There are plenty of ways to exercise, from Gordon Lightfoot-fueled mall walking to extreme fitness such as pulling a school bus with your neck, Strongman style.
If you find yourself more in the latter category, perhaps CrossFit will appeal to you. You can receive a free consultation at the pre-grand opening of CrossFit Acclaim and start down the path to becoming a hunk or babe (insert Rocky theme).
Runs from 5 a.m. to 8 p.m. FREE. CrossFit Acclaim, 1057 E. Exchange St., Boise, 208-615-4845, crossfitacclaim.com.
Everyone could be a bit more flexible. Whether you've got a sore back from moving heavy objects or are feeling malaise from a desk job, a good stretch is just what the proverbial doctor ordered.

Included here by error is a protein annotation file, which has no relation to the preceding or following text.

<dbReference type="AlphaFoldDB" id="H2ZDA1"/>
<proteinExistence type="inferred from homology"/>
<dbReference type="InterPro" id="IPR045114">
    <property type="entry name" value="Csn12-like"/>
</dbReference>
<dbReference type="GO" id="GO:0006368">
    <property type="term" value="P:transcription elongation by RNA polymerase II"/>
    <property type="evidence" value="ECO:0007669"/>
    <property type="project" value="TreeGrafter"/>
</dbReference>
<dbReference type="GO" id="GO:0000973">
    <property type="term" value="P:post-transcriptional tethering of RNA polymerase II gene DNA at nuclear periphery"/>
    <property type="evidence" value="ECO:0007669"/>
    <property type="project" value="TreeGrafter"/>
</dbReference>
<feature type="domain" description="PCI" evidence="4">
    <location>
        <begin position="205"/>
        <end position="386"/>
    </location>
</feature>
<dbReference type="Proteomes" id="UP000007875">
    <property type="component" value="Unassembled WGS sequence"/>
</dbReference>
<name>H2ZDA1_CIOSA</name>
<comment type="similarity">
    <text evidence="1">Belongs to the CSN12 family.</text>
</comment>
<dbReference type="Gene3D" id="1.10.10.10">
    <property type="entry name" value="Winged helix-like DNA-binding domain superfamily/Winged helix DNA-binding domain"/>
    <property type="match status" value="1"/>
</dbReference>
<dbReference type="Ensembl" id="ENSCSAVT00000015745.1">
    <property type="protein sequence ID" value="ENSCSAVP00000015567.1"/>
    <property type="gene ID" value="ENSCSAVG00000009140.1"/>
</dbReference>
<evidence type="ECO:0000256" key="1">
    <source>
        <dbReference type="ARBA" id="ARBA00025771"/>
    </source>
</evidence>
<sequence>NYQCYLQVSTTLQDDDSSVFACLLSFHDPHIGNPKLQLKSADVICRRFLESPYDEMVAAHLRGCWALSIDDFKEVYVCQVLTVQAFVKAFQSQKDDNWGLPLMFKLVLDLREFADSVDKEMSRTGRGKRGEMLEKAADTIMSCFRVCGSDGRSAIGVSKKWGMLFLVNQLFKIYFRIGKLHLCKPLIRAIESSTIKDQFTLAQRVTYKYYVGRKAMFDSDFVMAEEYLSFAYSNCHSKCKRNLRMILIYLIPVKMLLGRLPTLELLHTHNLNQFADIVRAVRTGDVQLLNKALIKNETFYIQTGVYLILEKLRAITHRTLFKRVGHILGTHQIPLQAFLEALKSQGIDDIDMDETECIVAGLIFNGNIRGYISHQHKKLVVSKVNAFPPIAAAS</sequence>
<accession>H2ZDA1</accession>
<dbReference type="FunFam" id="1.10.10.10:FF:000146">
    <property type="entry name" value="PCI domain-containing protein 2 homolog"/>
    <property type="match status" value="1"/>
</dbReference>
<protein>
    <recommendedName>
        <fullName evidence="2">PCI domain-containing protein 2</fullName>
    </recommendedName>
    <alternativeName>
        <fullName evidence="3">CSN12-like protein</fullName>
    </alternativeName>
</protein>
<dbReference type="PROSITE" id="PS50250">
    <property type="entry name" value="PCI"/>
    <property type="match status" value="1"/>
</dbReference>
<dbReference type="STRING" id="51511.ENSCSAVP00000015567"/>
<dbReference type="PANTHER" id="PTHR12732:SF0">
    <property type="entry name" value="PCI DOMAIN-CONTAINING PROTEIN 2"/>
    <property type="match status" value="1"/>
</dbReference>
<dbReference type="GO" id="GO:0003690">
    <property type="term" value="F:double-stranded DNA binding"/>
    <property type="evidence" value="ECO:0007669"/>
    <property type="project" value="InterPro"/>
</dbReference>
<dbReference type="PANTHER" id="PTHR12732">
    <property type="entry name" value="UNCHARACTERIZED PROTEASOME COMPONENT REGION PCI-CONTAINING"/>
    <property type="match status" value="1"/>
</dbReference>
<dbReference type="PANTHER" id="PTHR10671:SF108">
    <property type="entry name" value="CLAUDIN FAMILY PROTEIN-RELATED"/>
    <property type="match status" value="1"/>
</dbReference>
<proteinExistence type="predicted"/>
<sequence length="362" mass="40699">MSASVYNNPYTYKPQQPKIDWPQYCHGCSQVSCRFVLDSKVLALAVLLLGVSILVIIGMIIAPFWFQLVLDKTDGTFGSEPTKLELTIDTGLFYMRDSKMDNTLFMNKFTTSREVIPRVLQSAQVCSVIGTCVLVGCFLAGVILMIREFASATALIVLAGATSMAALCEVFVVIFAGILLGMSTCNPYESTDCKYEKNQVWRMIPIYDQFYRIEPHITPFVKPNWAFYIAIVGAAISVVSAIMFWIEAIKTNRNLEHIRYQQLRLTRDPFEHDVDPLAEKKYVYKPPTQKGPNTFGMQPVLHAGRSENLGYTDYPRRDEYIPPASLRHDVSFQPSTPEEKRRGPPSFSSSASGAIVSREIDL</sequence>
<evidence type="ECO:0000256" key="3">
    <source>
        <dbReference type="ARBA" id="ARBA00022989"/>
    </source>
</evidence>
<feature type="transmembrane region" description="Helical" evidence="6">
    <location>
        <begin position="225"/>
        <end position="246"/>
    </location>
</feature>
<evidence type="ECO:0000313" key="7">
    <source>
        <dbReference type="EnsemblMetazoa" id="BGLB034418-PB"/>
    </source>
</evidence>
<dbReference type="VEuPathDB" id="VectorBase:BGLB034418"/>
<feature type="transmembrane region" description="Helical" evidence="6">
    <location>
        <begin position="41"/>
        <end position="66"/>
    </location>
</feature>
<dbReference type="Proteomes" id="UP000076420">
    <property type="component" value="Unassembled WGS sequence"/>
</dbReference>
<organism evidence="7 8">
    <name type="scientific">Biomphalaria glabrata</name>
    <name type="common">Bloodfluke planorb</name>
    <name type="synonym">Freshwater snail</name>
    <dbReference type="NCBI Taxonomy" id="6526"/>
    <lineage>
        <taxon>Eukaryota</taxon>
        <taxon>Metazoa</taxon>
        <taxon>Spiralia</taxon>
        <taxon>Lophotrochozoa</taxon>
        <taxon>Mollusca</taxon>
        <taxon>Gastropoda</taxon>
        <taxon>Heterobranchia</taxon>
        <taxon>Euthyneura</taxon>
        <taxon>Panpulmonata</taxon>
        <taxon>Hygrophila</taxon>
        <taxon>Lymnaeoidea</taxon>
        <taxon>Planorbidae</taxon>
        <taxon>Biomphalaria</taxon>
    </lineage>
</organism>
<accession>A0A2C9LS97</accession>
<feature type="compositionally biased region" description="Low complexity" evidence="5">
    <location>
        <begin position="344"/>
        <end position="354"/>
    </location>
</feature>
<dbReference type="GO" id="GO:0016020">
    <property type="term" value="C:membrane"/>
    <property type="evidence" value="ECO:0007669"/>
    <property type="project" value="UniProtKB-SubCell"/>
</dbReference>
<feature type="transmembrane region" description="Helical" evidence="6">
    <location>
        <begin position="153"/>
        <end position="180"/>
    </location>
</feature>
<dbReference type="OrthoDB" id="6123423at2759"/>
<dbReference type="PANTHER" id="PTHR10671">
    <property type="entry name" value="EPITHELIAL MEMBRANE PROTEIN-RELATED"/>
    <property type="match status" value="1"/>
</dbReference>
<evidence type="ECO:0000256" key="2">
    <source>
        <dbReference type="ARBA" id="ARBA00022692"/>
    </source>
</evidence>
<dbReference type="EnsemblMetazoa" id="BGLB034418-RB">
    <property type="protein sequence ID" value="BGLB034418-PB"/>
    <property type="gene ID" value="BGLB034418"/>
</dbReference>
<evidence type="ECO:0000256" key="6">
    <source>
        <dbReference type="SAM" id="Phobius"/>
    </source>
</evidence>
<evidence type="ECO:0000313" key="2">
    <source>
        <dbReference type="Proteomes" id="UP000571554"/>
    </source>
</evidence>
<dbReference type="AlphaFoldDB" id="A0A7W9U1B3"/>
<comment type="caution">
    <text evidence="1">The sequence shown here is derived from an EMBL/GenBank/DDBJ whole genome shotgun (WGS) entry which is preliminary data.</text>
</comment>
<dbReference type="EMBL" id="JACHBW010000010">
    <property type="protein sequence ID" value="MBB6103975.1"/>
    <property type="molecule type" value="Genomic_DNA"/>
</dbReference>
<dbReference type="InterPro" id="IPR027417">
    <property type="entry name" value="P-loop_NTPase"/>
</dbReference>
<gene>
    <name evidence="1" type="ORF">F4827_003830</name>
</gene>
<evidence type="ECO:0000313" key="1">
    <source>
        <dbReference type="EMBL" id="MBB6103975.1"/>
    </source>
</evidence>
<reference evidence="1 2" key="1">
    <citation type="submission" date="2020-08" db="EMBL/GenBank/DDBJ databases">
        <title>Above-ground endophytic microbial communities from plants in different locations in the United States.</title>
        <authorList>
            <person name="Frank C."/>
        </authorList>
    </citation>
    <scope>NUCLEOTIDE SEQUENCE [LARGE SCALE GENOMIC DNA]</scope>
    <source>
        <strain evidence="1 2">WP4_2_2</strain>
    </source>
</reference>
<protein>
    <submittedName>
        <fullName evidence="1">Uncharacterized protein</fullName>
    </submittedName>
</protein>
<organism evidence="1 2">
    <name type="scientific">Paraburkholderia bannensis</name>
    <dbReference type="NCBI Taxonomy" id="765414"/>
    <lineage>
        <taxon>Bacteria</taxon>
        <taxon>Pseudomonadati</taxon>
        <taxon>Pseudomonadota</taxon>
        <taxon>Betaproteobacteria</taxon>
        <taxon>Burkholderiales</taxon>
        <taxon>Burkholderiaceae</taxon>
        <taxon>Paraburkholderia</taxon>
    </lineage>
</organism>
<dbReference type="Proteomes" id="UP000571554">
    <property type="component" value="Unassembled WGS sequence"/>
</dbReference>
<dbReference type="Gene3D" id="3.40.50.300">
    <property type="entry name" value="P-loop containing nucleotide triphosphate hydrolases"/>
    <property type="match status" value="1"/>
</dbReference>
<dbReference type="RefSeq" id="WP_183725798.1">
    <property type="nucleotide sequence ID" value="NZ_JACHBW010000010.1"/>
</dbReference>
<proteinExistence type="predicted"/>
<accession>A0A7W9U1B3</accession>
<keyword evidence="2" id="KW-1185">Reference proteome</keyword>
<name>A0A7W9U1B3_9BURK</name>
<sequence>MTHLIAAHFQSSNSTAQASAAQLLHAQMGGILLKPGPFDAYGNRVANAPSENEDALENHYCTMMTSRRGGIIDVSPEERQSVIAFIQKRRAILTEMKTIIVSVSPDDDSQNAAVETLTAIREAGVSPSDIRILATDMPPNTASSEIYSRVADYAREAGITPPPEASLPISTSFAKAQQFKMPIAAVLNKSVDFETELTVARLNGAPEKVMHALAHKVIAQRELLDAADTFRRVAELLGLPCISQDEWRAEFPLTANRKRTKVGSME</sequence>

Today is a grand day for flexibility, with several free yoga classes taking place around Boise. Join Sumits Yoga of Boise at 6 a.m., Muse Yoga at 9 a.m. or Eagle Yoga House at 4:30 p.m. for a free yoga class.
This series of free yoga events is part of Idaho Health and Yoga Awareness Week, running Monday, June 3, through Sunday, June 9. Explore its events page to find a free yoga class that fits your schedule.
The clock has just struck noon, and you're exhausted. Coffee's a fine morning routine, but as the day progresses, the jitters and ravages of a caffeine high can make java a double-edged sword.
If you're wondering why you're lethargic and can feel your motivation lagging, it may be because you're not getting enough sleep, your diet isn't cutting the mustard or you're not getting enough exercise.